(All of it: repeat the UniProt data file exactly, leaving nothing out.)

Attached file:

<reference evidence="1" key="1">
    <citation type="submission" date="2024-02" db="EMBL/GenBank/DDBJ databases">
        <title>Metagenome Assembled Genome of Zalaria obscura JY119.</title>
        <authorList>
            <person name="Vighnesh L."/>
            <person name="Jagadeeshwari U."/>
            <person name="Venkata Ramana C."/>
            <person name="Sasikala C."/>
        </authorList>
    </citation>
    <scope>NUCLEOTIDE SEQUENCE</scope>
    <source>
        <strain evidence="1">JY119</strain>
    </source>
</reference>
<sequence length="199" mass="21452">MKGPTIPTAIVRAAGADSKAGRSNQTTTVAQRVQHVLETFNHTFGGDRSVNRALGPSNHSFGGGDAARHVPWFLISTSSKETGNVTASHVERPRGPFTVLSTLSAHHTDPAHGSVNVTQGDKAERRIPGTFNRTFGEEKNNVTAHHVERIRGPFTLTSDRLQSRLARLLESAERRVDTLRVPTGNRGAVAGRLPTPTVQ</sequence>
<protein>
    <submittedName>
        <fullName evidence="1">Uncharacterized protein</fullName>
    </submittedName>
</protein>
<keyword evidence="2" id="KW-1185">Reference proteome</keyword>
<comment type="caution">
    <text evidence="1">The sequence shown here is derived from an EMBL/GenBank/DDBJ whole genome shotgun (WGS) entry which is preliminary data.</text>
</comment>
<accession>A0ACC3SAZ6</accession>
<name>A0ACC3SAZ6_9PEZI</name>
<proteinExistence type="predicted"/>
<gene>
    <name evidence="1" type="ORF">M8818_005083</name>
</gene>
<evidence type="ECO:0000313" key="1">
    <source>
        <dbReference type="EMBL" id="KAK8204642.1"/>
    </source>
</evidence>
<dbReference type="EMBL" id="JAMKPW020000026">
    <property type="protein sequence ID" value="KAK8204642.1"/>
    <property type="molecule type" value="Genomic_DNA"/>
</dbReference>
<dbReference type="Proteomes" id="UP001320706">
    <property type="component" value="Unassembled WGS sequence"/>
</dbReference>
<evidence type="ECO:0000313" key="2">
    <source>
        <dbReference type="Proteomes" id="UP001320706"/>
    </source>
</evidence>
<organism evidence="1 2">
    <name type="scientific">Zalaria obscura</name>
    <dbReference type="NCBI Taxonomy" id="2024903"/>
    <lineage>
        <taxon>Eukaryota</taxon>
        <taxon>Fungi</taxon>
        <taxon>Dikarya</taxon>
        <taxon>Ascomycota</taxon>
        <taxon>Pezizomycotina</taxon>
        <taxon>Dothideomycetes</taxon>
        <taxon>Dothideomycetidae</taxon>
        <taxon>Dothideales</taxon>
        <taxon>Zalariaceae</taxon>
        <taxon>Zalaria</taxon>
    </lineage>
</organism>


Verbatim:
<reference evidence="1" key="1">
    <citation type="submission" date="2024-02" db="EMBL/GenBank/DDBJ databases">
        <title>Metagenome Assembled Genome of Zalaria obscura JY119.</title>
        <authorList>
            <person name="Vighnesh L."/>
            <person name="Jagadeeshwari U."/>
            <person name="Venkata Ramana C."/>
            <person name="Sasikala C."/>
        </authorList>
    </citation>
    <scope>NUCLEOTIDE SEQUENCE</scope>
    <source>
        <strain evidence="1">JY119</strain>
    </source>
</reference>
<sequence length="199" mass="21452">MKGPTIPTAIVRAAGADSKAGRSNQTTTVAQRVQHVLETFNHTFGGDRSVNRALGPSNHSFGGGDAARHVPWFLISTSSKETGNVTASHVERPRGPFTVLSTLSAHHTDPAHGSVNVTQGDKAERRIPGTFNRTFGEEKNNVTAHHVERIRGPFTLTSDRLQSRLARLLESAERRVDTLRVPTGNRGAVAGRLPTPTVQ</sequence>
<protein>
    <submittedName>
        <fullName evidence="1">Uncharacterized protein</fullName>
    </submittedName>
</protein>
<keyword evidence="2" id="KW-1185">Reference proteome</keyword>
<comment type="caution">
    <text evidence="1">The sequence shown here is derived from an EMBL/GenBank/DDBJ whole genome shotgun (WGS) entry which is preliminary data.</text>
</comment>
<accession>A0ACC3SAZ6</accession>
<name>A0ACC3SAZ6_9PEZI</name>
<proteinExistence type="predicted"/>
<gene>
    <name evidence="1" type="ORF">M8818_005083</name>
</gene>
<evidence type="ECO:0000313" key="1">
    <source>
        <dbReference type="EMBL" id="KAK8204642.1"/>
    </source>
</evidence>
<dbReference type="EMBL" id="JAMKPW020000026">
    <property type="protein sequence ID" value="KAK8204642.1"/>
    <property type="molecule type" value="Genomic_DNA"/>
</dbReference>
<dbReference type="Proteomes" id="UP001320706">
    <property type="component" value="Unassembled WGS sequence"/>
</dbReference>
<evidence type="ECO:0000313" key="2">
    <source>
        <dbReference type="Proteomes" id="UP001320706"/>
    </source>
</evidence>
<organism evidence="1 2">
    <name type="scientific">Zalaria obscura</name>
    <dbReference type="NCBI Taxonomy" id="2024903"/>
    <lineage>
        <taxon>Eukaryota</taxon>
        <taxon>Fungi</taxon>
        <taxon>Dikarya</taxon>
        <taxon>Ascomycota</taxon>
        <taxon>Pezizomycotina</taxon>
        <taxon>Dothideomycetes</taxon>
        <taxon>Dothideomycetidae</taxon>
        <taxon>Dothideales</taxon>
        <taxon>Zalariaceae</taxon>
        <taxon>Zalaria</taxon>
    </lineage>
</organism>